Understanding How the UK’s Withdrawal of GSP Concessions Will Impact Indian Exporters

Posted by Written by Khyati Anand Reading Time: 4 minutes

Indian exports to the UK are set to be impacted by changes to duty concessions under the new DCTS system as London withdraws the GSP scheme.

Effective June 19, 2023, the United Kingdom (UK) has implemented the Developing Countries Trading Scheme (DCTS) to replace the previous Generalized Scheme of Preferences (GSP). As a consequence, India, which was previously included in the General Framework of the GSP, has now been placed in the ‘Standard Preference List’. This change has resulted in certain products losing their preferential duty status.

However, there is a possibility that the exclusion of these goods may be temporary, as India and the UK are currently in negotiations for a free trade agreement (FTA). The Indian government is actively advocating for reduced duty access – specifically for textiles and leather goods – under this proposed FTA.

This shift from GSP to DCTS will have a significant impact on Indian exporters, particularly labor-intensive sectors, such as leather and textiles. As a result of the UK’s new DCTS, Indian goods valued at US$960 million will no longer have access to concessional duty rates, which were available under the GSP.

What is the UK’s new DCTS scheme?

The DCTS policy aims to provide non-reciprocal trade preferences to low and lower-middle income countries without trade agreements with the UK, offering lower tariffs compared to the UK Global Tariff. The objective is to promote the growth of poorer economies by facilitating their access to UK markets while protecting them from the challenges of heightened import competition associated with bilateral agreements.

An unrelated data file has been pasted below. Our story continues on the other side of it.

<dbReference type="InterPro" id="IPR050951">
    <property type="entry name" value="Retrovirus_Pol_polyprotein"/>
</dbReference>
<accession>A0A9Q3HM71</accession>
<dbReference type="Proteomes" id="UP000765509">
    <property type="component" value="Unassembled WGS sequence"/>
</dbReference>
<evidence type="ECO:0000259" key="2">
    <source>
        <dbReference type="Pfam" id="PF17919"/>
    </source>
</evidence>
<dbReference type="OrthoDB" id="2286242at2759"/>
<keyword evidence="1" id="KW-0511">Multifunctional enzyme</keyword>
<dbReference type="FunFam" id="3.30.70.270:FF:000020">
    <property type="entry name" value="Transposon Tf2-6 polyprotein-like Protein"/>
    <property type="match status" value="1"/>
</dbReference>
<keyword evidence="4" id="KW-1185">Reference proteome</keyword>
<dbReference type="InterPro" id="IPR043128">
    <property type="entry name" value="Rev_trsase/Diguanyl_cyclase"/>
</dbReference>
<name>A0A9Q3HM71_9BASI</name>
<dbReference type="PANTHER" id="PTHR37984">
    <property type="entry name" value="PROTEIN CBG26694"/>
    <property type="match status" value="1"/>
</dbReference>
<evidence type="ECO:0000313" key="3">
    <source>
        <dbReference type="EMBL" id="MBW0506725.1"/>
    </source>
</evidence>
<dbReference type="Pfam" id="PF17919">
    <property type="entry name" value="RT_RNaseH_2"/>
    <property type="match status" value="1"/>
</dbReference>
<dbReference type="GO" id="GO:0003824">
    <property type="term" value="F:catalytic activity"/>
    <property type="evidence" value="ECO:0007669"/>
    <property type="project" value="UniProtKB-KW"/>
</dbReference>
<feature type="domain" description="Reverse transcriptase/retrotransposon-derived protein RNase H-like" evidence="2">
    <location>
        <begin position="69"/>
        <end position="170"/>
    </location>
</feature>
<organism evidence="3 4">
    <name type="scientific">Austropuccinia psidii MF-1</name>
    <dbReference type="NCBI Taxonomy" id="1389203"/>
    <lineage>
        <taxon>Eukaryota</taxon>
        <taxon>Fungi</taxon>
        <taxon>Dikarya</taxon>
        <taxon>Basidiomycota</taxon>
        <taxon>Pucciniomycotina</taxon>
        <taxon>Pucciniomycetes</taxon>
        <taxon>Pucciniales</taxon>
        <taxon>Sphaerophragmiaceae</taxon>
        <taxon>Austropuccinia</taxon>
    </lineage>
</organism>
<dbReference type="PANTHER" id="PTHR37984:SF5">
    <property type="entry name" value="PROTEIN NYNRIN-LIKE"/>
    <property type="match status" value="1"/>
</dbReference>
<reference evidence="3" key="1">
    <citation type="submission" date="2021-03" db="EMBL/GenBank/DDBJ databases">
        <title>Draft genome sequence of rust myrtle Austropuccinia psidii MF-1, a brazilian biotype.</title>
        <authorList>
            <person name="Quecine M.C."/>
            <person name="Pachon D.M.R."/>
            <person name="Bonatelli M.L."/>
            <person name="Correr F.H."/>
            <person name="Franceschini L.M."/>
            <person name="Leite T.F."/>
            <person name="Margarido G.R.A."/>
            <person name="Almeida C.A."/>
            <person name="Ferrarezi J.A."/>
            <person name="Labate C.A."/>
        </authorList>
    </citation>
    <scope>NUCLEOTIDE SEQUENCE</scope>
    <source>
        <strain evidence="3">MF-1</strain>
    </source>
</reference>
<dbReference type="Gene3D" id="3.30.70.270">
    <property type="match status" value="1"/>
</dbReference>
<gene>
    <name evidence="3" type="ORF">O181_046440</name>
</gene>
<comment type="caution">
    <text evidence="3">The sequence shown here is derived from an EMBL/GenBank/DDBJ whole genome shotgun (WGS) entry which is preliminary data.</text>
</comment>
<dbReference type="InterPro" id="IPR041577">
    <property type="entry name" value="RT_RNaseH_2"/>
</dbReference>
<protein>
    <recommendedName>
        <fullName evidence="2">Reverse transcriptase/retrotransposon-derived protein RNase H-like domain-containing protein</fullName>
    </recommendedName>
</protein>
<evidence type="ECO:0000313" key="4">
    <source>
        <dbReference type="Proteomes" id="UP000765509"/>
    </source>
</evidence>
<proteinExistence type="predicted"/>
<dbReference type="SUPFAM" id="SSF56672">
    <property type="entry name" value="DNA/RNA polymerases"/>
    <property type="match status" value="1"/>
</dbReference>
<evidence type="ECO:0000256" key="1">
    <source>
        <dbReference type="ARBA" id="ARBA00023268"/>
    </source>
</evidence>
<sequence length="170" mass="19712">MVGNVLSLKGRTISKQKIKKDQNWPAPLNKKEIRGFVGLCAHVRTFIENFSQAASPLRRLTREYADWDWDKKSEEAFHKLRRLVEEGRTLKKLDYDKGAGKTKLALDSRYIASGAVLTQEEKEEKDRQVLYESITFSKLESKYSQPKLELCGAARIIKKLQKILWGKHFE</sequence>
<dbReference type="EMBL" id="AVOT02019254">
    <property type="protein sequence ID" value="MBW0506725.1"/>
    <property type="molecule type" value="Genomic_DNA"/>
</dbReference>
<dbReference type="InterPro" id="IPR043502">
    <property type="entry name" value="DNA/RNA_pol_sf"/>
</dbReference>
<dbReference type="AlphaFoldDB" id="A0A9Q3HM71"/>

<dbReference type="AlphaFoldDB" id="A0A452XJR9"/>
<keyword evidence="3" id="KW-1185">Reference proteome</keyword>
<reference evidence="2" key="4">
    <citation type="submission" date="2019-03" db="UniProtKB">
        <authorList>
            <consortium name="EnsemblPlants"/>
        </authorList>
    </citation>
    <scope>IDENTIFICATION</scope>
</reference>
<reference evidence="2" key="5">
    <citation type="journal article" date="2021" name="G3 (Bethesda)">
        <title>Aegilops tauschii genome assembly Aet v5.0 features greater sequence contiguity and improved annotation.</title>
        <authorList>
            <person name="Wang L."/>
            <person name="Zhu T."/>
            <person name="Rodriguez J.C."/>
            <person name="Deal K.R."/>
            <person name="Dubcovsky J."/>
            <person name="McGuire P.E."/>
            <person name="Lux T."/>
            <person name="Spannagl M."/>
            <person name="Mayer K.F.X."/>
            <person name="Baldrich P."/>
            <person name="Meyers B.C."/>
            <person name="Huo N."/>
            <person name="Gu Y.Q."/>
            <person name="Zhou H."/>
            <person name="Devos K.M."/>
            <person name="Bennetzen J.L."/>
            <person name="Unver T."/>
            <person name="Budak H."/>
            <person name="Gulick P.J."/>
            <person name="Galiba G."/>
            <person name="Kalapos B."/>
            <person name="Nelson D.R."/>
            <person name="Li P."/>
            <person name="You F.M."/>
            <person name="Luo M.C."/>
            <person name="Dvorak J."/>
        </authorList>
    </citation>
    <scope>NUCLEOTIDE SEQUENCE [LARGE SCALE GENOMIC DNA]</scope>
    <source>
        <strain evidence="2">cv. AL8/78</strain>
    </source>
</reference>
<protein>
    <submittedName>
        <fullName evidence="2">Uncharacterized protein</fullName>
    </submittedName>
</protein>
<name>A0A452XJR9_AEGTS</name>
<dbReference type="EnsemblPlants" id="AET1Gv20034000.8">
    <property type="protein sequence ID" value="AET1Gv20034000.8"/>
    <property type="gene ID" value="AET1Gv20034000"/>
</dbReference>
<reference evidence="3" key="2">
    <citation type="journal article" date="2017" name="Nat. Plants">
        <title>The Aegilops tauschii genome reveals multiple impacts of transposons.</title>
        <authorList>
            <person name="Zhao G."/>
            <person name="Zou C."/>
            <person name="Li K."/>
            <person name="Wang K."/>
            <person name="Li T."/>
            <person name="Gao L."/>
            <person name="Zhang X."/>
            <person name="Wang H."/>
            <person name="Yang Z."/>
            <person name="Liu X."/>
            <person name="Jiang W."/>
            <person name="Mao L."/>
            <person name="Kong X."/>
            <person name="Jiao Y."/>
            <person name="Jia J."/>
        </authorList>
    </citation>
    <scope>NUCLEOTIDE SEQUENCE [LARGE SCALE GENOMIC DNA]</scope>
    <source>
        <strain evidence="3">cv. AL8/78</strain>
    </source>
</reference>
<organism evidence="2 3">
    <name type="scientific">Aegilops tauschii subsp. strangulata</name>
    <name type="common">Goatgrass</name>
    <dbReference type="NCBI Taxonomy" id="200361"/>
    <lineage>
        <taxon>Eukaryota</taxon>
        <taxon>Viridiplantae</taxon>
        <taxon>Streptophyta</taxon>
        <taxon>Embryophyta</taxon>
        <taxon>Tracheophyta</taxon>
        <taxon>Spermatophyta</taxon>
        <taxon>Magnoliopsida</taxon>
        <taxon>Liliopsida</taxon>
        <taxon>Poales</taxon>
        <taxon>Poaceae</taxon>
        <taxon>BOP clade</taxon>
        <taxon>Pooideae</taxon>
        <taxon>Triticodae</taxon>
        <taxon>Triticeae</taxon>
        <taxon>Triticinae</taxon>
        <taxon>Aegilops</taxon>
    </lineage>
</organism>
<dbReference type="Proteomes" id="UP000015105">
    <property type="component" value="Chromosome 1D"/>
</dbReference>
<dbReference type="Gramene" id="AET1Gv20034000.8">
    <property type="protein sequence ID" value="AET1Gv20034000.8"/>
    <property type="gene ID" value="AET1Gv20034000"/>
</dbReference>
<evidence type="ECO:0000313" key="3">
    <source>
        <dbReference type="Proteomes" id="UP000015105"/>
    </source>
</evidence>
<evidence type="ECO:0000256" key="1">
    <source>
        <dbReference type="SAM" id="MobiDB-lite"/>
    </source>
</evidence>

The DCTS comprises three sub-schemes with varying degrees of preferential market access:

  • Standard preferences (SP): This sub-scheme replaces the GSP General Framework (GF) and grants partial or complete removal of tariffs on approximately 80 percent of tariff lines.
  • Enhanced preferences (EP): This sub-scheme replaces the GSP Enhanced Framework (EF). It extends preferences to around 83 percent of tariff lines and provides zero duties on almost all of them.
  • Comprehensive preferences (CP): This sub-scheme replaces the GSP Least Developed Countries Framework (LDCF) and offers zero duties on all tariff lines except for arms and ammunition. It is accessible to 47 least developed countries (LDCs).

Membership in the sub-schemes is distributed as follows: two countries (India and Indonesia) have access to standard preferences, 16 countries have access to enhanced preferences, and 47 LDCs have access to comprehensive preferences.

It must be noted that as India is not classified as a Least Developed Countries (LDC), its exports will be treated under standard preferences rather than enhanced preferences like LDCs.